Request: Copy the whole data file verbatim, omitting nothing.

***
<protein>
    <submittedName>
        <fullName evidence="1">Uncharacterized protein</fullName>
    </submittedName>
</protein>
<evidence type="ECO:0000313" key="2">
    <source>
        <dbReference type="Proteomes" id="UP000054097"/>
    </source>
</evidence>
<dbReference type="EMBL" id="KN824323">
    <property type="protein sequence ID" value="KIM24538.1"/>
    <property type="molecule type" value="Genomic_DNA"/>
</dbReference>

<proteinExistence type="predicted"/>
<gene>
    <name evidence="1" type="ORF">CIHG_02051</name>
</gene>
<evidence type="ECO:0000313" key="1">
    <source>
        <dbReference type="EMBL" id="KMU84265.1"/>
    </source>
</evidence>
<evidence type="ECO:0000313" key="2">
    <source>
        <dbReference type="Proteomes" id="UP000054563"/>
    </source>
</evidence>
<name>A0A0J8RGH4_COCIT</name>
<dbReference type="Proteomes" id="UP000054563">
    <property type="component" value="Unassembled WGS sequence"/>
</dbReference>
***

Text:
<protein>
    <submittedName>
        <fullName evidence="1">Uncharacterized protein</fullName>
    </submittedName>
</protein>
<evidence type="ECO:0000313" key="2">
    <source>
        <dbReference type="Proteomes" id="UP000054097"/>
    </source>
</evidence>
<dbReference type="EMBL" id="KN824323">
    <property type="protein sequence ID" value="KIM24538.1"/>
    <property type="molecule type" value="Genomic_DNA"/>
</dbReference>

<proteinExistence type="predicted"/>
<gene>
    <name evidence="1" type="ORF">CIHG_02051</name>
</gene>
<evidence type="ECO:0000313" key="1">
    <source>
        <dbReference type="EMBL" id="KMU84265.1"/>
    </source>
</evidence>
<evidence type="ECO:0000313" key="2">
    <source>
        <dbReference type="Proteomes" id="UP000054563"/>
    </source>
</evidence>
<name>A0A0J8RGH4_COCIT</name>
<dbReference type="Proteomes" id="UP000054563">
    <property type="component" value="Unassembled WGS sequence"/>
</dbReference>